Most employee incentive programs are based on the presumed power of delayed gratification. Dangle a big prize or bonus in front of employees, the thinking goes, and they'll work hard for months to earn it.
A new kind of incentive program built around online gaming aims to change all that. Using Web-based software, the program allows employees to earn tokens for small accomplishments--coming back early from lunch, say, or shaving time off a sales call--and gamble for prizes, from iPods to prime parking spots. With its emphasis on immediate, rather than delayed, gratification, the system allows managers to skip the pep talks in favor of a kind of Pavlovian conditioning, says Brooks Mitchell, a management professor at the University of Wyoming and the founder of Snowfly, a software company in Laramie that designs such systems. "If you want your kid to get an A, don't give him 50 bucks at the end of the year," Mitchell says. "Instead, play soccer with him every day after he does his homework."
That argument makes sense to Fred Weiner, CEO of the Connection, a call-center operator based in Burnsville, Minnesota. For 25 years, Weiner has been searching for a way to motivate the customer service representatives at his five call centers, doling out incentive prizes such as cash and gift cards almost every month. But nothing seemed to work.
Last January, Weiner noticed a Snowfly brochure in an office trash can, fished it out, and gave Mitchell a call. Intrigued with what he heard, he decided to try the program. Now each time call center reps convert a sale, for example, they log on to their accounts, record their accomplishments, and receive a virtual token, which they can use as a wager in one of several games--such as a horse racing derby--that take seconds to complete. Employees can win up to 5,000 points at a time and redeem them for prizes, such as a 15-minute break (250 points) or a day off (7,600 points). And since they can't lose points, everyone's a winner.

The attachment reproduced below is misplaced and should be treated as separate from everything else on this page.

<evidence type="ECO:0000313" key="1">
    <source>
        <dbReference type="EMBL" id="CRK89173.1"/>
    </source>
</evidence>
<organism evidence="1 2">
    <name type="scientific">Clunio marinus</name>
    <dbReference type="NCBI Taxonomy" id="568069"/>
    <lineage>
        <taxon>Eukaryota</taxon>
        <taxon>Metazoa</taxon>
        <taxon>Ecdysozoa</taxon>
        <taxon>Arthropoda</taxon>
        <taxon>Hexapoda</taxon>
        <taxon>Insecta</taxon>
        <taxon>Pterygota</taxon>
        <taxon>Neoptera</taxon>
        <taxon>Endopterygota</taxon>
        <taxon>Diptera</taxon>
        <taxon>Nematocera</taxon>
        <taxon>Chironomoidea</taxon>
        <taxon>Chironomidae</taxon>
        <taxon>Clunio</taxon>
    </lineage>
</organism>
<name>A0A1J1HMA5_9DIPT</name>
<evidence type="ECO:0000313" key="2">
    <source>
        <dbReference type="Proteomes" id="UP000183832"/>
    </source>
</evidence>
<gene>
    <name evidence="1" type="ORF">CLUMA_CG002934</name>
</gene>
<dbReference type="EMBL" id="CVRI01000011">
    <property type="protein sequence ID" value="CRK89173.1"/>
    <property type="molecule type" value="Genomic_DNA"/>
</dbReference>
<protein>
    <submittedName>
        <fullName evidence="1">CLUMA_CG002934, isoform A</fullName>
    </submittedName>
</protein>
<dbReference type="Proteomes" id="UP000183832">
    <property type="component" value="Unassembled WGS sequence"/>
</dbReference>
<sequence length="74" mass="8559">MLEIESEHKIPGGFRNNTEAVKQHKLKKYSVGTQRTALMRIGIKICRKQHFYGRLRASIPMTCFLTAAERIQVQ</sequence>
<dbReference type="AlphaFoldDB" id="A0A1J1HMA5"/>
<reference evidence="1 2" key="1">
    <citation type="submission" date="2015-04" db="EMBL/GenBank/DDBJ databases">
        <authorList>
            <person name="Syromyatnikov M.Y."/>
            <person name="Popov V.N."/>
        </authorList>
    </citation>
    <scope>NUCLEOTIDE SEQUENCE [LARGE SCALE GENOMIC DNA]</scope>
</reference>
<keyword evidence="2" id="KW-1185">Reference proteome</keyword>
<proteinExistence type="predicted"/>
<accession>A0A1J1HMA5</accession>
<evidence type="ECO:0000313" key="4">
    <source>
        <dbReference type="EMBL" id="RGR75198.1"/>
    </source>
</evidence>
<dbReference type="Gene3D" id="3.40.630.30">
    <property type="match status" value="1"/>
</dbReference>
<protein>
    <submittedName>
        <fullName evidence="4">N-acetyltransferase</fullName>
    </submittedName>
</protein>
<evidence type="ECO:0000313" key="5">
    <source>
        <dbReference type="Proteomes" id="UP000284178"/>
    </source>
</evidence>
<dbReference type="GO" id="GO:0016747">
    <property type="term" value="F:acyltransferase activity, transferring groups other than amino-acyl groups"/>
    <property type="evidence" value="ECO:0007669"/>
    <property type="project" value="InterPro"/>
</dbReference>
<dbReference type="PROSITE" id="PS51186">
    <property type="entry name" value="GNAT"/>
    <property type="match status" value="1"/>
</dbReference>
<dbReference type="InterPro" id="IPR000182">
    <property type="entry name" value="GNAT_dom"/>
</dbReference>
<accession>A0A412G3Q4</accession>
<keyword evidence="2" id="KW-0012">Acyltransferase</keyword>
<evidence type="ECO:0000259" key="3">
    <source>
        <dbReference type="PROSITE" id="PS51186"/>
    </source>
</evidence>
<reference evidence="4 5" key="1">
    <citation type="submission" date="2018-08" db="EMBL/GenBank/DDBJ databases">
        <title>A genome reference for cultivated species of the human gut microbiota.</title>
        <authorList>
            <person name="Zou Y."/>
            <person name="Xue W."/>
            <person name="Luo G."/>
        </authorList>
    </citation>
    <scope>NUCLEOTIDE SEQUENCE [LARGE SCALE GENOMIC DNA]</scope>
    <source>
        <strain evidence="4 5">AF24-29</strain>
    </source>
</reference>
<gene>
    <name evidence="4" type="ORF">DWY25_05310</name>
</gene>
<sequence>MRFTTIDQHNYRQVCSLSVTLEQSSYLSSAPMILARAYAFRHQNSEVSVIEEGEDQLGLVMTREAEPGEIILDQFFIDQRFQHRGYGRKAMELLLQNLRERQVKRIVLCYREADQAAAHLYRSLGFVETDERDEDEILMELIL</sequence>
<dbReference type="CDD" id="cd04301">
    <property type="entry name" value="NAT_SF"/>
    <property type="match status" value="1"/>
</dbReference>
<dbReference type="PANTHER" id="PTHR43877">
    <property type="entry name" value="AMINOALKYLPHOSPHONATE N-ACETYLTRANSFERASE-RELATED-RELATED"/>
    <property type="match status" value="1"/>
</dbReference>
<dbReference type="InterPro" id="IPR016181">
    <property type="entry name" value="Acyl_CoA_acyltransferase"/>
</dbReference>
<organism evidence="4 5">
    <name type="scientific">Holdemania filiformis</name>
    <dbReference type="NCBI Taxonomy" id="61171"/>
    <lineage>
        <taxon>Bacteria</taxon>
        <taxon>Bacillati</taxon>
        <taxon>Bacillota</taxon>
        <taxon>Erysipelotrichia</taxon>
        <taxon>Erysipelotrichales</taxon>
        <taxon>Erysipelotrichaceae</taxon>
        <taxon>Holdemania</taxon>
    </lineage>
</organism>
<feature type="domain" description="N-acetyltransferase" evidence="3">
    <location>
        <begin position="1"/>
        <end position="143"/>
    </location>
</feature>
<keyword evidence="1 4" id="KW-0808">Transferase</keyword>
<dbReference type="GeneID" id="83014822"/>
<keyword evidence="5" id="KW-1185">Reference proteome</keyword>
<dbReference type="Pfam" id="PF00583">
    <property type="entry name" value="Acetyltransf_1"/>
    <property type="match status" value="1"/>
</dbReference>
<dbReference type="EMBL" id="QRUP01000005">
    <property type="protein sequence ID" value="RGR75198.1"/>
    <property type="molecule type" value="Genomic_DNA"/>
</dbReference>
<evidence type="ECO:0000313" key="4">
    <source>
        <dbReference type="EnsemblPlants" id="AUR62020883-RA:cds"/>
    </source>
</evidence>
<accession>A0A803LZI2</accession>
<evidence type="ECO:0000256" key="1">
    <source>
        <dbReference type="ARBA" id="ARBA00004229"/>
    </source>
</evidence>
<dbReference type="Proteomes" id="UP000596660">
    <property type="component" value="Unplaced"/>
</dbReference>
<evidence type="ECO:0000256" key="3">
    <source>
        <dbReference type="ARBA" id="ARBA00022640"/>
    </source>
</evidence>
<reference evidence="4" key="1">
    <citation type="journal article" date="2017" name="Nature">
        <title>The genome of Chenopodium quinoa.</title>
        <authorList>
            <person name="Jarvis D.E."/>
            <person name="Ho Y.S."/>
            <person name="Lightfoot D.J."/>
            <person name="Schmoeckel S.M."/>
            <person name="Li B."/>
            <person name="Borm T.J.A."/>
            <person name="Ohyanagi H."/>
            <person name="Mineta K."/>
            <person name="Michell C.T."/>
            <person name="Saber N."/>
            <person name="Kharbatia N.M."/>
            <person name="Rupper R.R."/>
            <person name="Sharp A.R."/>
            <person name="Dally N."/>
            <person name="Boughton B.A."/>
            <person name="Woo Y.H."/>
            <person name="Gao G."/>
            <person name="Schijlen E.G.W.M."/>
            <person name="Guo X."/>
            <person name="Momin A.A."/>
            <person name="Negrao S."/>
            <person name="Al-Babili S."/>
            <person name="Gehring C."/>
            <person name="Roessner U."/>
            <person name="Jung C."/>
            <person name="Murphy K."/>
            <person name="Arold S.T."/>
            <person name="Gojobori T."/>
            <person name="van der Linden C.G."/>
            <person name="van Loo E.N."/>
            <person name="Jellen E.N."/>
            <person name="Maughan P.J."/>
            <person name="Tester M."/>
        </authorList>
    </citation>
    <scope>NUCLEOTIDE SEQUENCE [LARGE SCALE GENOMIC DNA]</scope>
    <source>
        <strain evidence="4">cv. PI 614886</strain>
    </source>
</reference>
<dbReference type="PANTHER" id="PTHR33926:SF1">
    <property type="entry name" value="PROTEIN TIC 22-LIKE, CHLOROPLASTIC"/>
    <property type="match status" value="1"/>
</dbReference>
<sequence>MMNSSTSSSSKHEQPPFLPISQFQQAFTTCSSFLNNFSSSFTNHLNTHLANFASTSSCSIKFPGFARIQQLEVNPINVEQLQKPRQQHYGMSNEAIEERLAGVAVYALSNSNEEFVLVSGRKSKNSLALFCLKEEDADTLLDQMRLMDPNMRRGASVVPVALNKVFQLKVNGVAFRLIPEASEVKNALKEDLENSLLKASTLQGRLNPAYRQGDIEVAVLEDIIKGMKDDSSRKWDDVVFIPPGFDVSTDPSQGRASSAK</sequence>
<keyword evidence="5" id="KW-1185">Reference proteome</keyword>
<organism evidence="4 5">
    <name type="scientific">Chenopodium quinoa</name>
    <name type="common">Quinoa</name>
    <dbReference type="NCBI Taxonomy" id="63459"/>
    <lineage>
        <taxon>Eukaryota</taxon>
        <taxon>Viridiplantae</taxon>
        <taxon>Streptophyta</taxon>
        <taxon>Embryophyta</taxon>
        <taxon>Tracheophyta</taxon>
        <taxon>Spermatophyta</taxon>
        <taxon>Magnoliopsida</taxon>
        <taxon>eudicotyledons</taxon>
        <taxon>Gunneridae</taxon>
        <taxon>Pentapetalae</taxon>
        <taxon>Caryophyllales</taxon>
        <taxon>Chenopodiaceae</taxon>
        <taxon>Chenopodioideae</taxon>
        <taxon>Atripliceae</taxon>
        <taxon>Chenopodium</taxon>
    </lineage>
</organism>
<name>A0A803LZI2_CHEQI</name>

Weiner has seen an improvement in measurable metrics, such as sales conversion, talk time, and attendance. "They are absolutely performing better," he says. The program has gotten a thumbs-up from staffers, as well. Mary Fournier, a supervisor in the Carlsbad, New Mexico, call center, works hard to earn tokens and plays games during downtime. She recently hoarded tokens for four months and used 11,000 points to buy a $100 Cuisinart, an item on the Connection's incentive list. "I enjoy the gambling aspect of it," she says. "It's a little bit of a rush."
Of course, the system could produce diminishing returns as the novelty wears off. Regular small rewards may be effective in the short term, but splashy prizes get better results over the long haul, argues Scott May, a senior vice president at Loyaltyworks, an Atlanta company that administers traditional incentive programs. "Whatever you're rewarding the employee with, it has to be compelling," he says.
On the other hand, online incentive games are particularly well suited for employees who grew up playing Nintendo, says John Beck, president of the Attention Company, a Phoenix consulting firm, and co-author of The Kids Are Alright: How the Gamer Generation Is Changing the Workplace. Younger workers are far more likely to crave performance monitoring, Beck says. "Immediate feedback manages people's attention in a way that nothing else could," he says.
Besides motivating employees, the program cuts down on paperwork and helps managers spot high achievers and laggards more easily. And unlike many incentive companies, which charge clients an administrative fee each time a point is rewarded and can bill hundreds of dollars per employee each year, Snowfly charges a flat monthly fee, which amounts to between $50 and $120 per employee each year. "It's a no-brainer from a cost standpoint," Weiner says.
In some ways, the program is priceless, according to Shelly Jameson, who supervises 250 employees at the Connection's Carlsbad call center. Before, Jameson was happy to hear a perfunctory "thank you" when she doled out year-end bonuses. Now, grateful employees approach her on a regular basis. "Some of those people never would have talked to me one-on-one," she says. "It's just a good opportunity to get to know them on a personal level."
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